Hong Kong pulls Gormley roof show 'after bank suicide'

Event Horizon sculpture in London The life-like sculptures were occasionally mistaken for suicidal individuals when they went on display in London in 2007

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A display of human figures on rooftops - by sculptor Sir Antony Gormley - has reportedly been cancelled after the suicide of a Hong Kong bank worker.

The Event Horizon exhibition was due to have been shown in Hong Kong, having toured London, New York and Sao Paulo.

But investment bank JP Morgan is said to have asked for sponsorship to be withdrawn after one of its employees jumped to his death from a building.

The show has won acclaim for examining humans' relationship to urban spaces.

Sir Antony is best known in the UK as the creator of the Angel of the North, a metal figure with outstretched wings that towers over the landscape near the town of Gateshead.

Event Horizon first went on show in London in 2007. The display prompted some members of the public to contact the emergency services after they mistook the life-like sculptures for suicidal individuals.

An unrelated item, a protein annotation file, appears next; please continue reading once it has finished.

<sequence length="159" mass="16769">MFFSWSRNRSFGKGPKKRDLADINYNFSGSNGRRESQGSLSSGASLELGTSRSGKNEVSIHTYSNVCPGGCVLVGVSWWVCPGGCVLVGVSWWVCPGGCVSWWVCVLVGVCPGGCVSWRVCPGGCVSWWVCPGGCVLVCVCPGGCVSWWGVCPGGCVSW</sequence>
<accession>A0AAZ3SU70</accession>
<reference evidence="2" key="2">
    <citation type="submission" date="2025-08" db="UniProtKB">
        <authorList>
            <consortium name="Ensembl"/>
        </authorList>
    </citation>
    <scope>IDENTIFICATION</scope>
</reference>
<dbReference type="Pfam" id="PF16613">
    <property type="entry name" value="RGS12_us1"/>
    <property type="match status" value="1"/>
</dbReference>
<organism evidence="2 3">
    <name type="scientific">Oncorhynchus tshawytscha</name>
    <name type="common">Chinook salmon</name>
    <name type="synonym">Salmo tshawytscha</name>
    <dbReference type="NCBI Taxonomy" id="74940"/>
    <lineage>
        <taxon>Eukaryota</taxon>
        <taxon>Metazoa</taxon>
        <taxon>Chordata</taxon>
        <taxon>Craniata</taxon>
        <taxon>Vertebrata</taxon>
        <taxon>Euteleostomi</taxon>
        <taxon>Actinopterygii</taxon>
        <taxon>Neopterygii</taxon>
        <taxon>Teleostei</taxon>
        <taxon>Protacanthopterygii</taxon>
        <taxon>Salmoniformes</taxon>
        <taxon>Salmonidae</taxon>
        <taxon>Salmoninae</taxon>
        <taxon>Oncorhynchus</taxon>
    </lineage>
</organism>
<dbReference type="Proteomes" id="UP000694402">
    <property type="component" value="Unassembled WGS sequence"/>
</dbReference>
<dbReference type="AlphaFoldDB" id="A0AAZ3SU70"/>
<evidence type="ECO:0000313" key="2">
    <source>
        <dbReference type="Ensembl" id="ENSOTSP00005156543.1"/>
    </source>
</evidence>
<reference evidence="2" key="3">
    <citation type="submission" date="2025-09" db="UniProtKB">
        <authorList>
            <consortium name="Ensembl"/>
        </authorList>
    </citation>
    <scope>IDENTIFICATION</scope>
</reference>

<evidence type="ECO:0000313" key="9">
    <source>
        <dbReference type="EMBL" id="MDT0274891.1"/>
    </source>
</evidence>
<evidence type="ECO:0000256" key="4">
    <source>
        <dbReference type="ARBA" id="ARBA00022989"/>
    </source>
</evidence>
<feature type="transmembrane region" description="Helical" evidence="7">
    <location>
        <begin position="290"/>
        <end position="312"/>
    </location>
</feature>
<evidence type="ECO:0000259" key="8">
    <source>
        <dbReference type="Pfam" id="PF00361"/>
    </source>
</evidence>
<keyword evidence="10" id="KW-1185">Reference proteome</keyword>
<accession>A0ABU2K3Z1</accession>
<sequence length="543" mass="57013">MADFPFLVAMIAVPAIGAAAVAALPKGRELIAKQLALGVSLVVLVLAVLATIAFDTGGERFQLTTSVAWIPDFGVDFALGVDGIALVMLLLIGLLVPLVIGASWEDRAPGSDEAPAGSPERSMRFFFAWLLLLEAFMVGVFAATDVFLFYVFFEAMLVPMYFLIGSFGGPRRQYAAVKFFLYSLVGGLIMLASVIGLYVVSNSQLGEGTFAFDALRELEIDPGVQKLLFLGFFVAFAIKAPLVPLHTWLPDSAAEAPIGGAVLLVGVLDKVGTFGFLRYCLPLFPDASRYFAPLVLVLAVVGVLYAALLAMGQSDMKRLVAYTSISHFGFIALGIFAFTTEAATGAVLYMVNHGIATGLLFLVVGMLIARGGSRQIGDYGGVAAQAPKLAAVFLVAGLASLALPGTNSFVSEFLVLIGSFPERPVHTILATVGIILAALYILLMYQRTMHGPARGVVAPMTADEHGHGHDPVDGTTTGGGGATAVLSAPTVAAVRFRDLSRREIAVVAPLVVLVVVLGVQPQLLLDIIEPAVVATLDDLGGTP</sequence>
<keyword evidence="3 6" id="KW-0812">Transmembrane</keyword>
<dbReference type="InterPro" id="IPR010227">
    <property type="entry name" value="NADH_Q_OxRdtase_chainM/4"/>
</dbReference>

Antony Gormley sculpture in London, 2007 The artist says his work is meant to be unsettling

The 31 sculptures that form the display were due to have been installed on Hong Kong's buildings after an exhibition of Sir Antony's work at the city's White Cube gallery.

However, the rooftop show was cancelled after Hong Kong Land, a property company, withdrew its sponsorship, according to The Art Newspaper.

The paper says that a branch of JP Morgan, which leases an office from Hong Kong Land, requested that the sponsor withdraw because of the suicide of one of its employees in February.

Bank worker Li Junjie had been photographed before he jumped to his death, standing on the edge of the roof of the JP Morgan office.

In an emailed statement, Hong Kong Land told the BBC that sponsorship decisions were "subject to different factors and criteria", and that it would not comment on individual cases.

The JP Morgan office did not respond to the BBC's request for comment.

An emailed statement from Sir Antony, sent to the BBC, said that he still hoped to show his work in the city.

"We will continue to work with interested parties to bring Event Horizon to Hong Kong," the statement said.

In a 2008 interview with the Reuters news agency, the sculptor said that "art should be an agent for destabilisation, an agent for change".

"Art that makes you feel comfortable is likely to be craft, not art," he is quoted as saying.

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